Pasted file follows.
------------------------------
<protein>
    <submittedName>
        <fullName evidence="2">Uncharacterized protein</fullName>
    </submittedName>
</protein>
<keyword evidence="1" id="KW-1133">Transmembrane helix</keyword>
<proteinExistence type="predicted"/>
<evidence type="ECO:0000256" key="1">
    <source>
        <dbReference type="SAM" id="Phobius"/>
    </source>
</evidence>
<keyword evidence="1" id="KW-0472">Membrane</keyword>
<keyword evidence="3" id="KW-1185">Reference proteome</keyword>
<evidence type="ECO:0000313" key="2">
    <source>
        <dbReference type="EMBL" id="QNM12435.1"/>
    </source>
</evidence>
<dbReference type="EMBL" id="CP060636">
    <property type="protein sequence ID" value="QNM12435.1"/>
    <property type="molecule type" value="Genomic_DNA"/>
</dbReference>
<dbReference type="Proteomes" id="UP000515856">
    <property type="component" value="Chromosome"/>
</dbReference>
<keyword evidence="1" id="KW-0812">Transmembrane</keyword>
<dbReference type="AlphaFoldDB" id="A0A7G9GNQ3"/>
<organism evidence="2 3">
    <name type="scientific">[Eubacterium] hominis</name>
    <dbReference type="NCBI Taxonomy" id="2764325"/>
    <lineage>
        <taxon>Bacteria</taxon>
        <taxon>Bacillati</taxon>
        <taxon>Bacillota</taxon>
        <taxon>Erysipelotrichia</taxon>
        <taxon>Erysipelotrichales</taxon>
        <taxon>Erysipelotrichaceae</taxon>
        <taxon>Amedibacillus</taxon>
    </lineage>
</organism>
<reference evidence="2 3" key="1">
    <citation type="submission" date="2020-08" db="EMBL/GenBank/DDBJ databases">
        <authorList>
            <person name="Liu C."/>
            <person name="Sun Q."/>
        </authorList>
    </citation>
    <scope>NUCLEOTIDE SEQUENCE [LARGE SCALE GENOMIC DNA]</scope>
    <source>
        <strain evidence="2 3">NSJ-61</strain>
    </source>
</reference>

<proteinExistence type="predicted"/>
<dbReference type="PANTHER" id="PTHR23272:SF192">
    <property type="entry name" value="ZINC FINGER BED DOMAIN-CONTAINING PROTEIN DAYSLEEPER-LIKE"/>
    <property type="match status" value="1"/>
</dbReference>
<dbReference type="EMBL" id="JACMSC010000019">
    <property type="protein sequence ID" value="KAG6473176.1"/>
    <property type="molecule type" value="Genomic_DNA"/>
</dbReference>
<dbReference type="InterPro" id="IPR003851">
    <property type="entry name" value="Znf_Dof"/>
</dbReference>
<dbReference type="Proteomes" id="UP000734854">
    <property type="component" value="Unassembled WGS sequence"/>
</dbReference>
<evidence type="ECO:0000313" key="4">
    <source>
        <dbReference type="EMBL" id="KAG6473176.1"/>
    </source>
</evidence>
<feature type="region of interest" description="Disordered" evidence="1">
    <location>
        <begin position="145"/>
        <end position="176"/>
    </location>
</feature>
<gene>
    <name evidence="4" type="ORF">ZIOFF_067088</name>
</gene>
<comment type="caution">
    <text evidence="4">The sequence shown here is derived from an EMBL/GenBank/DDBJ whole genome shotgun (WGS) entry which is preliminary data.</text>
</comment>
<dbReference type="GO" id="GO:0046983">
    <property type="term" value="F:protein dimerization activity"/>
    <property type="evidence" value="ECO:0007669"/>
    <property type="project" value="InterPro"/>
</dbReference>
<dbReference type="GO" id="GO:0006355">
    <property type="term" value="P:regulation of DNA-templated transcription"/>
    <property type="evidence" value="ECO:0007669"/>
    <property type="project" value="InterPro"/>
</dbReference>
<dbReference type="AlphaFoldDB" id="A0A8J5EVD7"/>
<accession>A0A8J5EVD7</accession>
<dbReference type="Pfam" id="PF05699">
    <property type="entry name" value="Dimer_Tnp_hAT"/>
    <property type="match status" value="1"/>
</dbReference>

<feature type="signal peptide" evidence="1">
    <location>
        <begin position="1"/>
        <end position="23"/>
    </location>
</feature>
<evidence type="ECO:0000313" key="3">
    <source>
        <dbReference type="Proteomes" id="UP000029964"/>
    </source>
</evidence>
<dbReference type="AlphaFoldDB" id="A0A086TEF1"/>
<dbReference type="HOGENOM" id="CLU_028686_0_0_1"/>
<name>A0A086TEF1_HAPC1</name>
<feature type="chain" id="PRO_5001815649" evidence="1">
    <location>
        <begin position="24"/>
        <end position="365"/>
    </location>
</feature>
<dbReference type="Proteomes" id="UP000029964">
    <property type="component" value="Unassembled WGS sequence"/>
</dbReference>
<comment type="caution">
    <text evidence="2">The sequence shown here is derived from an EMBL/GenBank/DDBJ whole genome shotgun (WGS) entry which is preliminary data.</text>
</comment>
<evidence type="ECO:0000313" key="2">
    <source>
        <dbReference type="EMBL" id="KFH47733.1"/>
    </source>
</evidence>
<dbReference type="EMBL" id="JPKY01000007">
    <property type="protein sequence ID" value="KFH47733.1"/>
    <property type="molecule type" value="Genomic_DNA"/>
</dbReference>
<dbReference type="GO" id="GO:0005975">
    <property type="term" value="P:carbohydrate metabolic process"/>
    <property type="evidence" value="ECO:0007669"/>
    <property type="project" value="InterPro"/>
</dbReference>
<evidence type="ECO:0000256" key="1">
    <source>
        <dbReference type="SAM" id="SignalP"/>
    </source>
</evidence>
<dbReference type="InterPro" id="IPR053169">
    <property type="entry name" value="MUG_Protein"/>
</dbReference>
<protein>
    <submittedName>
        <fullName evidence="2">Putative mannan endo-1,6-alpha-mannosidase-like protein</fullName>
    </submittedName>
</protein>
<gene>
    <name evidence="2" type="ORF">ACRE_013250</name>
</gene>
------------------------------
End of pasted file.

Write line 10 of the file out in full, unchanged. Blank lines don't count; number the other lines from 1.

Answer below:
        <dbReference type="SAM" id="Phobius"/>